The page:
Ever since I learned around 2000 that “Taliban” means “Students” and that Taliban had studied in Islamic Madrasas during their stay as refugees in Pakistan I am wondering from time to time whether I may have something to do with this. A few month ago, I read about Koran copies still in use in Afghanistan, which had been provided by the CIA. This makes me wonder about the degree of naivety we act in our cooperation work.
In 1986 I was part of a study team which tried to track the substantial kerosene flow destined for the Afghan refugees and financed by Saudi Arabia. UNHCR officials had observed that the beneficiaries did not receive the quantities calculated and shipped and paid for. We found that one of the reasons was a very inequitable allocation in the refugee camps, by which the Mullahs got sufficient kerosene for a multitude of lamps in their bigger representative tents. The Mullahs had recovered their sway over the camp population which had regrouped according to their regional origins.
15 years later the thought crossed my mind, that the kerosene might have been used in the Madrasas led by the Mullahs, that we had not noticed this and the impact that it might have had on the education of the youngsters. A sociologist had been on the team. However, she had been assigned to study different patterns of energy consumption distinguished by the various refugee ethnos and local origin. No one seems to have thought of the power enhancement effect, which the abundance of light might have. The UNHCR officers did not mention it, as far as I remember.
Our omission to see this possibility and to insist on curtailing the kerosene supply of the Mullah was obviously not the decisive failure which caused the strengthening of the Taliban. I am even not pretending that it contributed significantly. In our development terminology: It cannot be attributed since other factor contributed more strongly.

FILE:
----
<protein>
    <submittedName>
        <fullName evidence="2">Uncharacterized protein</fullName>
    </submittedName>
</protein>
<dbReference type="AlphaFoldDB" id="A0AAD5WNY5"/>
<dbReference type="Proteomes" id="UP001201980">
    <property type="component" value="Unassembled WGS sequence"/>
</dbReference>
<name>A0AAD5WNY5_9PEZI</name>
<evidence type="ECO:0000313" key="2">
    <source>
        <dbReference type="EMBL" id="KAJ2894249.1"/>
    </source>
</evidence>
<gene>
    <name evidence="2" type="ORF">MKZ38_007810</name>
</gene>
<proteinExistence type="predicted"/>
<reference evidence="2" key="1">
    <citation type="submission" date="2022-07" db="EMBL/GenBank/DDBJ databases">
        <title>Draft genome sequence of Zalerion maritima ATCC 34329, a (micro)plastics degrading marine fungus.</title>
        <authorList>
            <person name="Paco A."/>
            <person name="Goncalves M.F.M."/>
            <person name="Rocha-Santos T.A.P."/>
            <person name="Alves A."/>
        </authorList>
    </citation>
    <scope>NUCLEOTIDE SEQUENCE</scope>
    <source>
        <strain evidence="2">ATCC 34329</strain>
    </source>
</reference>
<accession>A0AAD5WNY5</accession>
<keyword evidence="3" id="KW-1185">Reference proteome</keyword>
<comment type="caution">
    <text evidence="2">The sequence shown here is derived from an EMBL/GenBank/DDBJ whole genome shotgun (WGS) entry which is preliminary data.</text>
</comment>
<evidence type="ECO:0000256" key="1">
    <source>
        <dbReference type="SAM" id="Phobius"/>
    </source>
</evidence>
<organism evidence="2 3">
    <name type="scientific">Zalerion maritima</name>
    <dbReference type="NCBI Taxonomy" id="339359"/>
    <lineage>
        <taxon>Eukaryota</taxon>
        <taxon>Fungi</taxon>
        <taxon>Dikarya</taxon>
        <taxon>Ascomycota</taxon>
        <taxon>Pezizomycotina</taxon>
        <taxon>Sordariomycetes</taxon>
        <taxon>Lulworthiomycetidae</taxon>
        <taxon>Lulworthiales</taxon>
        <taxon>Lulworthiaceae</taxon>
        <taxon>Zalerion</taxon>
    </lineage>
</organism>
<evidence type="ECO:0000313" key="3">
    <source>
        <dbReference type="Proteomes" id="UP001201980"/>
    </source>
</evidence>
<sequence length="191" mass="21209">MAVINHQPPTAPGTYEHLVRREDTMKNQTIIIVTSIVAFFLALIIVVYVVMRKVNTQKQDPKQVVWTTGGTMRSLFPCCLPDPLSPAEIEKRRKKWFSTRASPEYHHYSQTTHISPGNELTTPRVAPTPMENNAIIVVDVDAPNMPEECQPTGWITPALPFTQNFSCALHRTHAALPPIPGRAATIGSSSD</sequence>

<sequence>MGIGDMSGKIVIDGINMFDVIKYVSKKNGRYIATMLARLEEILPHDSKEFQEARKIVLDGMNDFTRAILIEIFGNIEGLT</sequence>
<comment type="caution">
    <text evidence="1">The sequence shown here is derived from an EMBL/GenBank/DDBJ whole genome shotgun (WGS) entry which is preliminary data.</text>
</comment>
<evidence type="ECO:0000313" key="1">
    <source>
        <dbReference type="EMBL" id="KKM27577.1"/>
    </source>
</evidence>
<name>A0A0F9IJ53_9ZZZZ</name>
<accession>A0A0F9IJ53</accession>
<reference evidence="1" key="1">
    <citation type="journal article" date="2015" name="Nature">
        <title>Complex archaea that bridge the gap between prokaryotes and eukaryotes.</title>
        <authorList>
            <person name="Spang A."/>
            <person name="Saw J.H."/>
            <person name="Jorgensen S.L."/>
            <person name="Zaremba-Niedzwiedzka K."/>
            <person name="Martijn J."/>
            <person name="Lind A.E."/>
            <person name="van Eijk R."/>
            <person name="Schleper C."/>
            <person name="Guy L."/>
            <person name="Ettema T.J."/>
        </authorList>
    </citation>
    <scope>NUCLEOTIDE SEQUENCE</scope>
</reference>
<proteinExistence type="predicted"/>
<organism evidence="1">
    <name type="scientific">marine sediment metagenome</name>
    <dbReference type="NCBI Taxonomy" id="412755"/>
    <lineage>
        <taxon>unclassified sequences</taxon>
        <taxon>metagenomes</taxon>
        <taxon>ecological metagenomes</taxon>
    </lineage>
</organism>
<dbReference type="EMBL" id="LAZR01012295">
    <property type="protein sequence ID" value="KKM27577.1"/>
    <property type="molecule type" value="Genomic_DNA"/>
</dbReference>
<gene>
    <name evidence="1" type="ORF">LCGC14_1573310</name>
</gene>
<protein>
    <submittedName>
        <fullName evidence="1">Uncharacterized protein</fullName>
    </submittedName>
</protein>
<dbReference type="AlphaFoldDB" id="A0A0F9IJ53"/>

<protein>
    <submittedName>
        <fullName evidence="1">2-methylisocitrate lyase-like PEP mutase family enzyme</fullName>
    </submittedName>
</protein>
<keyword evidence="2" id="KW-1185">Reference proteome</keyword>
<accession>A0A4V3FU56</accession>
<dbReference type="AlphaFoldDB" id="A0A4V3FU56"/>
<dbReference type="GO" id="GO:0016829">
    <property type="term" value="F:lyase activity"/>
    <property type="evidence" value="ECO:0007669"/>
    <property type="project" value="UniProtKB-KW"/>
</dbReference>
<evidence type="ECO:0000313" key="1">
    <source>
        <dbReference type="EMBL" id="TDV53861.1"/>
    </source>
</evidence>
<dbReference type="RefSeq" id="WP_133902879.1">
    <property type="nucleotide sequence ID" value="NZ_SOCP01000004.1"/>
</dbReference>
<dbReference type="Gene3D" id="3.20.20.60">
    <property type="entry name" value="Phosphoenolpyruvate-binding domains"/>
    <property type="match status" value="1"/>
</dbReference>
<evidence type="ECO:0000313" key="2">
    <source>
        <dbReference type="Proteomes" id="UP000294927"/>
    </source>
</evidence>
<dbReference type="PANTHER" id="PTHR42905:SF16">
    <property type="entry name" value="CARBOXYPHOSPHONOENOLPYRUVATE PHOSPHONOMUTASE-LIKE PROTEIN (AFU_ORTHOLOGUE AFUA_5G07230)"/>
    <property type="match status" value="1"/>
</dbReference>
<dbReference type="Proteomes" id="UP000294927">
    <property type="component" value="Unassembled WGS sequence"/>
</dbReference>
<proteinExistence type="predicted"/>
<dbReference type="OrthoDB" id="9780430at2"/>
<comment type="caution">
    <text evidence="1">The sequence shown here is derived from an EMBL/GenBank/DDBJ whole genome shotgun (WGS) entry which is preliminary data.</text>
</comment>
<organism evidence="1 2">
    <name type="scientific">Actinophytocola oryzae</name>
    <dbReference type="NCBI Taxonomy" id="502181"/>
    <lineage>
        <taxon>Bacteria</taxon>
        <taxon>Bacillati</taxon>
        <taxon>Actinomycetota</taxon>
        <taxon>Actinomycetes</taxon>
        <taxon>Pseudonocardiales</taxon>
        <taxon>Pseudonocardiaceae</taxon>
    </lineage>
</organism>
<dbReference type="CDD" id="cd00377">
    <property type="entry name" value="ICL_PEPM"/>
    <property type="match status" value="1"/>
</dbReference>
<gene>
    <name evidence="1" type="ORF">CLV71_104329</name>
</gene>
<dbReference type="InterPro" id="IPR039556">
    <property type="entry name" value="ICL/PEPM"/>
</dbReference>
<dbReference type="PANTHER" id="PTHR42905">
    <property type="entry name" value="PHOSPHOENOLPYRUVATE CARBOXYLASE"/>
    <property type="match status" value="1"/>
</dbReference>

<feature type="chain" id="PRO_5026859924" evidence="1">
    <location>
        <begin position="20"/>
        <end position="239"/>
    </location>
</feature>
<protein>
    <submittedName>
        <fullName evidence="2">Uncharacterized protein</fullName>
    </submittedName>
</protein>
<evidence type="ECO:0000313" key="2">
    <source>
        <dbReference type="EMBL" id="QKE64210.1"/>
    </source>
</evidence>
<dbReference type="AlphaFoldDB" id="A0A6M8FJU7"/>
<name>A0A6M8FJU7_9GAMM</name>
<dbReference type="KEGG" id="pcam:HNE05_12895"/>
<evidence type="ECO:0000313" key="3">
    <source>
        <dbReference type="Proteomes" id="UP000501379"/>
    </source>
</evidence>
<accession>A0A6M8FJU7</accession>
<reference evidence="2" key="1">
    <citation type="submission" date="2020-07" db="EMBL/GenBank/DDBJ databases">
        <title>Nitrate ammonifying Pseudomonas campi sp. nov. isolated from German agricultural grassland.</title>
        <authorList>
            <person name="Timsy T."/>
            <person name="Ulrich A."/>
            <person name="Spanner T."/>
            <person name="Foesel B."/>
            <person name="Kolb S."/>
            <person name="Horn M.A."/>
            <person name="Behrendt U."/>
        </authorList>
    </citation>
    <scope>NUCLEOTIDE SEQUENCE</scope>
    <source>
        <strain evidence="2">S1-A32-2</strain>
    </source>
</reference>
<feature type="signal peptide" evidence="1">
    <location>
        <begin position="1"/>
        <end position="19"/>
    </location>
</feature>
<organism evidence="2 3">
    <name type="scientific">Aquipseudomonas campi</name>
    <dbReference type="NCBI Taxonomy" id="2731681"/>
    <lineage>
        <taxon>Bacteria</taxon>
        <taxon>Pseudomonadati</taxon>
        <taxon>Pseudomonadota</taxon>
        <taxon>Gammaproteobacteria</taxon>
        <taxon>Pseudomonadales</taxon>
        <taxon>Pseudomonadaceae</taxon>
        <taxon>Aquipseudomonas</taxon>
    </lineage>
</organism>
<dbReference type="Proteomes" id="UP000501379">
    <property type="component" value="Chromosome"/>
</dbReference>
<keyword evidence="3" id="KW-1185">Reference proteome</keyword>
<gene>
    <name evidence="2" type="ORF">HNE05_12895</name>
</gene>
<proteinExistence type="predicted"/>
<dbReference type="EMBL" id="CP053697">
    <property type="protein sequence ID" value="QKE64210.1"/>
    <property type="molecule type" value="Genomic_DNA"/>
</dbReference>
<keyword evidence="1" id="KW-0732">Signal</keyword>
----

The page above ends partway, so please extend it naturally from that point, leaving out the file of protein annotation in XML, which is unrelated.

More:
The thought triggered conflicting sensations in my mind. My ego grew on the notice that I may have been part of an historic development with global proportions, whereas my “Ueber-Ich” made me feel bad. My conscience developed a feeling of guilt about our incompetence and inconsequence.
Now, in view that the strengthening of religion was a deliberate policy of the US intelligence against the Soviet support in the Afghan civil war, I feel even worse, naïvely acting in a complex political setting.
All this thought and regret seems futile since these things have happened in the past, and nothing can be done about it. One is always more knowledgeable in hindsight. It is however important to remember. We may be able to draw lessens from it.
Myself, I will probably not have many more such occasions to influence the ”course of history”. I want nonetheless pass these thoughts to younger people in their own country or working in other countries, e.g. in the cooperation business I was part of. Take things seriously! Take into account the setting, be as conscious as possible about the local situation, take into account the interests involved! Do not be narrow minded! Take into account the cultural and social differences! Consider the consequences and do not think that what you do or not do has no importance! The impacts may be of e vary different kind than the ones we are dealing with primarily. But they may come! I would even say that nothing is without consequences.
Dr. Paul H. Suding Mail: email@example.com
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